Q: There's been a lot of information here today. I don't want to sort of try to interpret it. I want to give you the opportunity. Is it fair to say on the Chase stuff, you keep talking about big impact, big moments, are you guys looking at potentially eliminations or a different points system or different emphasis on winning?

BRIAN FRANCE: Well, I would tell you that the base of the Chase in terms of 10 races that decide it, resetting of points, we like the Chase format. We've always liked it. But I can't tell you exactly what because there's a number of things that we are looking at. So we haven't made a decision.

Some of those are more dramatic. We may think that they are not either necessary or would go against this balance that we've always told you that we want to have, which is the continuity of going week in and week out is always important. So we're not going to lose that.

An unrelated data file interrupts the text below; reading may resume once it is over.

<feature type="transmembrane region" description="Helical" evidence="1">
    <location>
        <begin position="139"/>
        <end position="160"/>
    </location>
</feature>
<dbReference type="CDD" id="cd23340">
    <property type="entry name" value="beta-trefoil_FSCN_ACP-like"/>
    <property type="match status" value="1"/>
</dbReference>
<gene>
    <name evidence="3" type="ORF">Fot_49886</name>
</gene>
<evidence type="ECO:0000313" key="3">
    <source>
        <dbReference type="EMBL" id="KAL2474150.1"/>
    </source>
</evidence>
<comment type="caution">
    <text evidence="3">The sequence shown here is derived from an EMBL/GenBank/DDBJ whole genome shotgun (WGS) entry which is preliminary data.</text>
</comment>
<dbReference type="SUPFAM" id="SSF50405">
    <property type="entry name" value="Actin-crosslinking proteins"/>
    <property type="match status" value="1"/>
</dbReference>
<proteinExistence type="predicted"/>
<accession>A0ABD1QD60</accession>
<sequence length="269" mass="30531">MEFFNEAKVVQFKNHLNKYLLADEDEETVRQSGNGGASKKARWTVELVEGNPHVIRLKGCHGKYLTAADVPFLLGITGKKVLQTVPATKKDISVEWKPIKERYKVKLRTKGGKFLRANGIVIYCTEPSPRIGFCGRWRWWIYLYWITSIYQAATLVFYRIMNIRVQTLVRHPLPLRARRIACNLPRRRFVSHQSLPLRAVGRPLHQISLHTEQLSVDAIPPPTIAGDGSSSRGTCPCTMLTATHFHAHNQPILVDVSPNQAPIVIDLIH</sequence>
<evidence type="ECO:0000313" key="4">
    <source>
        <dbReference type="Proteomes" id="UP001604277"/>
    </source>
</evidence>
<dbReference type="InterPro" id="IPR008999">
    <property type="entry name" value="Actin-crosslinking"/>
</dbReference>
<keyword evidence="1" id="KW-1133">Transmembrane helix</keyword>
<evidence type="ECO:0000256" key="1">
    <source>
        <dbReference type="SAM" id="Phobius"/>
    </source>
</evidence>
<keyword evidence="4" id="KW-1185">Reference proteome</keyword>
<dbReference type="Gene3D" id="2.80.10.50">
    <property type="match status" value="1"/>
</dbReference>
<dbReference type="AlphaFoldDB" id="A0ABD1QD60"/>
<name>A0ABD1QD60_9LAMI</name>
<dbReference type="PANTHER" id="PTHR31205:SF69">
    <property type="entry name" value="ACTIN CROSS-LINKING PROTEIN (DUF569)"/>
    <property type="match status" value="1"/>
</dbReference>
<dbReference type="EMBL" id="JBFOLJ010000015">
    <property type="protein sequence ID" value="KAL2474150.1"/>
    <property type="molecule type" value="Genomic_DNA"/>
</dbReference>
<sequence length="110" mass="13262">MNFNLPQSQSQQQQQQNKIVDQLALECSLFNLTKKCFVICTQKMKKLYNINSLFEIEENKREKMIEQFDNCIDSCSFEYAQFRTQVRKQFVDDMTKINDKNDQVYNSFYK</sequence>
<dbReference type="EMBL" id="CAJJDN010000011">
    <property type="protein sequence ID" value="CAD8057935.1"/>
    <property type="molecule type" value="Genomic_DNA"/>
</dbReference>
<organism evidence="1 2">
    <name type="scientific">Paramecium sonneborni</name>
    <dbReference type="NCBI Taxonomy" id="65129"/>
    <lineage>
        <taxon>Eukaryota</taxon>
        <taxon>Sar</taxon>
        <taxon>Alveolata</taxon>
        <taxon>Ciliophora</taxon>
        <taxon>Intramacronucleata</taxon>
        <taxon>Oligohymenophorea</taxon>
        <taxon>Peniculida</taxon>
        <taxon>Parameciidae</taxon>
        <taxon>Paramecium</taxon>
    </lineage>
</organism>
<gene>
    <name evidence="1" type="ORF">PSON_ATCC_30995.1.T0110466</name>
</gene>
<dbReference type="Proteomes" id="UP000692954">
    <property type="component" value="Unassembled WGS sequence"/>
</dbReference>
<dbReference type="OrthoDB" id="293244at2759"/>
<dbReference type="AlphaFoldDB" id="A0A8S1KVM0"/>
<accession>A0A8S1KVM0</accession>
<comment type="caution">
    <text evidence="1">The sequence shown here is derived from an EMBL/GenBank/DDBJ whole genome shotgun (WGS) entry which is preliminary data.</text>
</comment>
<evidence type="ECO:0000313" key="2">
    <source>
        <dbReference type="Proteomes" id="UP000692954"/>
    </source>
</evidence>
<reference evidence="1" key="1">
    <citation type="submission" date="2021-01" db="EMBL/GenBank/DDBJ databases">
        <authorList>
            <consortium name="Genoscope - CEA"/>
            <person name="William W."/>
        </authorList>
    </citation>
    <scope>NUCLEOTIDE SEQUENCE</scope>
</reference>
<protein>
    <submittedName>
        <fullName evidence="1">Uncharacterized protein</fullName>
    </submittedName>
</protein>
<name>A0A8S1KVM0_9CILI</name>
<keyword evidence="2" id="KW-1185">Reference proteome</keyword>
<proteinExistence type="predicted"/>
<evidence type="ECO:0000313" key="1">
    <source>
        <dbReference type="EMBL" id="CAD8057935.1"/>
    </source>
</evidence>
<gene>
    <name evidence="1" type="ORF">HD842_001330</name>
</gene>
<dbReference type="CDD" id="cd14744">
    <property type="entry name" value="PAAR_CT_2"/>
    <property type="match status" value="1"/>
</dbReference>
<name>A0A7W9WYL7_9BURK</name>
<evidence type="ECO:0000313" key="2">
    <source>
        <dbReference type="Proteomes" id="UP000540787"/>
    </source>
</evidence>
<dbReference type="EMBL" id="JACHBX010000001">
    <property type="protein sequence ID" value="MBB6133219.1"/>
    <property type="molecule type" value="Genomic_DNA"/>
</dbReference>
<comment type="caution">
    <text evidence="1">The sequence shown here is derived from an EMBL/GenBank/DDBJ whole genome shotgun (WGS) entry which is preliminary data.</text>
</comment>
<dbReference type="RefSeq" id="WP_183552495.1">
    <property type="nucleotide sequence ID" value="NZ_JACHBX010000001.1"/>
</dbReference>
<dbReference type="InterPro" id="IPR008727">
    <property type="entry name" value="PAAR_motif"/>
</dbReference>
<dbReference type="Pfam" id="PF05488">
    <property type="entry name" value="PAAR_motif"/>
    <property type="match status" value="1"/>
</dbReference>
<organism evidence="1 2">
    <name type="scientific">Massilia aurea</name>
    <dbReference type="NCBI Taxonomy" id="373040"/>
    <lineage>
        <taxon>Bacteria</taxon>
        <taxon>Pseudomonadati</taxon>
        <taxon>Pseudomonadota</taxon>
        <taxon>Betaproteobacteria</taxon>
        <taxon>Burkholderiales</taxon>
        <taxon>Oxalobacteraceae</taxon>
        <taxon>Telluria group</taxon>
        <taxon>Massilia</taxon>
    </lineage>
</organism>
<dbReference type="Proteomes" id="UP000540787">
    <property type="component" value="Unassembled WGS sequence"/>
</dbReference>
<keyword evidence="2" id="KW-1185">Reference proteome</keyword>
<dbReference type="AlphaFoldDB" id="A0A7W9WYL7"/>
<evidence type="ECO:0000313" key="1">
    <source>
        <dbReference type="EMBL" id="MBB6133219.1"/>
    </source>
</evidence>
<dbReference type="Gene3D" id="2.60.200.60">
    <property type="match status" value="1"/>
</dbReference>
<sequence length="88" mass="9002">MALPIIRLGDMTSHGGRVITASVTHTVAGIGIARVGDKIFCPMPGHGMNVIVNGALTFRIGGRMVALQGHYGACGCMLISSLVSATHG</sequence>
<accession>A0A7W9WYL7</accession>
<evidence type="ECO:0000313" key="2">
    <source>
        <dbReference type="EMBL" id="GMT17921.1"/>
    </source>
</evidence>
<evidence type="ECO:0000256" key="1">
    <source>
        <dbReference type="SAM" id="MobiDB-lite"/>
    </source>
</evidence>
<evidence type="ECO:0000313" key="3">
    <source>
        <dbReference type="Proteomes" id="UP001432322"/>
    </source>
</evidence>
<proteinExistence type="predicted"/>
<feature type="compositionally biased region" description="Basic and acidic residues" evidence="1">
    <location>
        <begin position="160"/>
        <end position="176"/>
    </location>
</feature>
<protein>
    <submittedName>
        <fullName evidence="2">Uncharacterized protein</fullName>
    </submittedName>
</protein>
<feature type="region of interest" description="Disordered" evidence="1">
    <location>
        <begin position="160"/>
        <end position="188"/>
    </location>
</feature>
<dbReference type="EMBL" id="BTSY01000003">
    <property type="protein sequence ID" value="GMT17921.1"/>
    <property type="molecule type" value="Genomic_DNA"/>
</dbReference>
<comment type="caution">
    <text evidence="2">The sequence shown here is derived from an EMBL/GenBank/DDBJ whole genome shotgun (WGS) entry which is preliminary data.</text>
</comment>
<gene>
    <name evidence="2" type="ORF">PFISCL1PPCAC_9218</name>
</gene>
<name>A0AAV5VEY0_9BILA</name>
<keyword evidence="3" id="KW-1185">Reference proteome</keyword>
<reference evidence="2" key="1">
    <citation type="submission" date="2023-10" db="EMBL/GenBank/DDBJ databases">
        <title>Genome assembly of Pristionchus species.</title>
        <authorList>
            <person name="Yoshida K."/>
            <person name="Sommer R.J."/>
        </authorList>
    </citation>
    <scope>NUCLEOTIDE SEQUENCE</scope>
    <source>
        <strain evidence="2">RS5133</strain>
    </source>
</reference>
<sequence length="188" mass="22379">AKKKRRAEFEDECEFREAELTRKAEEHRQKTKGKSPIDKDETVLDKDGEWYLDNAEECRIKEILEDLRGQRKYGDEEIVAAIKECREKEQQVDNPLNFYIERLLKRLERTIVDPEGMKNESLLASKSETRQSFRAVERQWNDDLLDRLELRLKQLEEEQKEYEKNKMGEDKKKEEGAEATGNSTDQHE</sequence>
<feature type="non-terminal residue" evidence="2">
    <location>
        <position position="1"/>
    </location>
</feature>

But on the other hand, if there's some high-impact changes to the Chase that we think we can make, and we've also digested a lot of other things over the last several years, we're in a position to do that.

We're talking to people now about what some of those ideas are. You know, we haven't made a decision. Like I said, I think you saw that get played out with the NCAA tournament, as a matter of fact. A lot of things were discussed on their end. I won't speak for them. They ended up doing something that they thought worked for them, which was a lot less than they had originally considered.

We're no different than that. We're looking at that. It's their tournament, it's our Chase. So we'll look at what we think can make the biggest impact, managing the either unintended consequences or certainly the integrity of the format itself, compromising it.